Making tracks

UPDATE: See info at bottom of postMaking tracks

Why does Australia have problems with multiple rail gauges?

In summary, it seems to have gone like this:

  • 1848: Everyone agreed to use standard gauge (4 ft 8.5 in).
  • 1851: The Sydney Railway Company had a chief engineer who preferred broad gauge (5 ft 3 in), and convinced everyone to switch to that.
  • 1854: The first line opens in Melbourne, to Sandridge (Port Melbourne), using broad gauge, as agreed.
  • 1855: The Sydney Railway Company gets a new chief engineer, who lobbies against broad gauge, and convinces the NSW government to change its mind, and they open their first railway using standard gauge.
  • 1856: South Australia opens their first line, using broad gauge.

And the mess went forward from there at the dizzying pace of the 1800s railway industry. By 1883, the Victorian broad gauge and NSW standard gauge lines met near the border at Albury. Meanwhile Queensland had gone with narrow gauge (3 ft 6 in), and met their NSW cousins at the border in 1888. WA also used narrow gauge, as did Tasmania and parts of SA.

(More detail and sources in Wikipedia.)

There was a break-of-gauge at Albury until 1962 when the new standard gauge line to Melbourne opened. Subsequently the Melbourne to Adelaide train the Overland shifted to standard gauge in 1995 when the Keating government standardised that line, mostly for the benefit of freight (under a project called “One Nation”!).

In the near future the V/Line trains to Albury will also switch to standard gauge. For now the other Seymour services through to Shepparton will remain on the present broad gauge line, though I wouldn’t be too surprised if they switch before too long. The Seymour line was the only one that didn’t get an infrastructure upgrade as part of the Regional Fast Rail project.

So, with the trend now towards standard gauge, wouldn’t it make sense to eventually convert everything, particularly the regional lines, to assist interstate rail freight in particular? And also to allow eventual high-speed interstate rail to use some existing tracks? Not necessarily as a priority of course, but eventually?

Probably. Which is why it’s puzzling that for the Regional Fast Rail project, they didn’t use gauge convertible sleepers. The sleepers can have extra holes added to aid conversion later for minimal cost. Given concrete sleepers can last 50-60-70 years, it would have made sense.

Neither are they doing so as they lay concrete sleepers on the suburban network. Sure, it’s not important right now, but why lock out the option for three generations?

Perhaps the lack of forward planning that got us into this mess in the first place is still around?

UPDATE: The information about the choice of gauges is commonly told as above, but turns out to be incorrect. In this research, it has been found that NSW notified Victoria of their intention to use standard gauge in 1853. This was communicated to Victoria, but Lt Gov LaTrobe decided Victoria should stick with broad gauge anyway. All this happened before the order for trains had been placed.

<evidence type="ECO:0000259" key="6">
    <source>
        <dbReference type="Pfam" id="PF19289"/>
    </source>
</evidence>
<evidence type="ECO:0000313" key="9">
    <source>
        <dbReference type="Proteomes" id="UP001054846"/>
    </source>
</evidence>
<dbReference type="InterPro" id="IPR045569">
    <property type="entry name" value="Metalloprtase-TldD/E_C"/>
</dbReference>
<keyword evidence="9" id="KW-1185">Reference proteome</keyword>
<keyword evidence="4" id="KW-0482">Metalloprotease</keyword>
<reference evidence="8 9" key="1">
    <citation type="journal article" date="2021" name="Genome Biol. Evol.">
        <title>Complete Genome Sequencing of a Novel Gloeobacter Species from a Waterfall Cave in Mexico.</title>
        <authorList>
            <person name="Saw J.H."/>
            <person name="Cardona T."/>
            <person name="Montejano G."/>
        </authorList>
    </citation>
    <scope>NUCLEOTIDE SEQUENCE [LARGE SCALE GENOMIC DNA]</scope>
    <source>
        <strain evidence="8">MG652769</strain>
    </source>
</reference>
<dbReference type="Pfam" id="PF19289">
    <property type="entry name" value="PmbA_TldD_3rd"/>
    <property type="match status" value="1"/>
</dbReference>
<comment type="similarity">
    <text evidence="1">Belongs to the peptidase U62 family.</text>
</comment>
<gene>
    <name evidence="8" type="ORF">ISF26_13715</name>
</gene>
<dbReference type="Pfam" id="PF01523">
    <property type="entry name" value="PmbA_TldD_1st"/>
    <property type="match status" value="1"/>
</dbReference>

By Daniel Bowen

Transport blogger / campaigner and spokesperson for the Public Transport Users Association / professional geek.
Bunurong land, Melbourne, Australia.
Opinions on this blog are all mine.

6 replies on “Making tracks”

For a long time, i said who cares if vic is on one type and other state are on a different

but now that so much of vic has changed to standard gauge and that we need to see a return of freight moving by rail not road.

i think it is time to see all vic gostandard gauge

SA is in the process of completely digging up its train network, relaying everything from ballast up, concrete gauge convertible sleepers, electrification, and… standard gauge! Been a long time coming, but it’s finally happening!

Belair line has already been dug up and is now being re-laid – but will be the only line that will still remain broad gauge and diesel. Will at least be gauge convertible sleepers though.

SA obviously planned ahead. When I caught the train to Port Adelaide in 2007, there were already gauge convertible sleepers in place.

What I don’t understand with most of Commonwealth and State infrastructure spending is where the whole thing goes pear shaped.

Surely the planners understand the issues and recommend appropriate, long-term solutions. In this case, the rail authority engineers must have recognised that guage convertible sleepers were likely to be required within the lifetime of the sleepers.

So, where in the pathway from idea to implementation to things go so wrong?? Does the relevant Government Department just ignore the advice of the people responsible for the business or do they somehow think they know better?

Or is action the most important thing. I’m reminded of your recent comparison of timetables Daniel. A one train reduction in services but multiple changes in ownership/colour/pamphlets/trivia.

Finding the funding must be part of the problem. But would it not make sense to extend the life of the project to make sure it was done properly rather than just done. To quote my dad, “More haste, less speed”.

I can’t help but feel that our current stimulus package will produce more examples of this sort of thing. We’re already seeing schools scheduled for closure having new buildings approved. And the national broadband network seems ripe for dodgy implementation – locking in generations to a 2009 vision that can’t help but be outdated as soon as it’s in place.

“The Hollowmen” and “Yes, Minister” really do feel too close to the truth.

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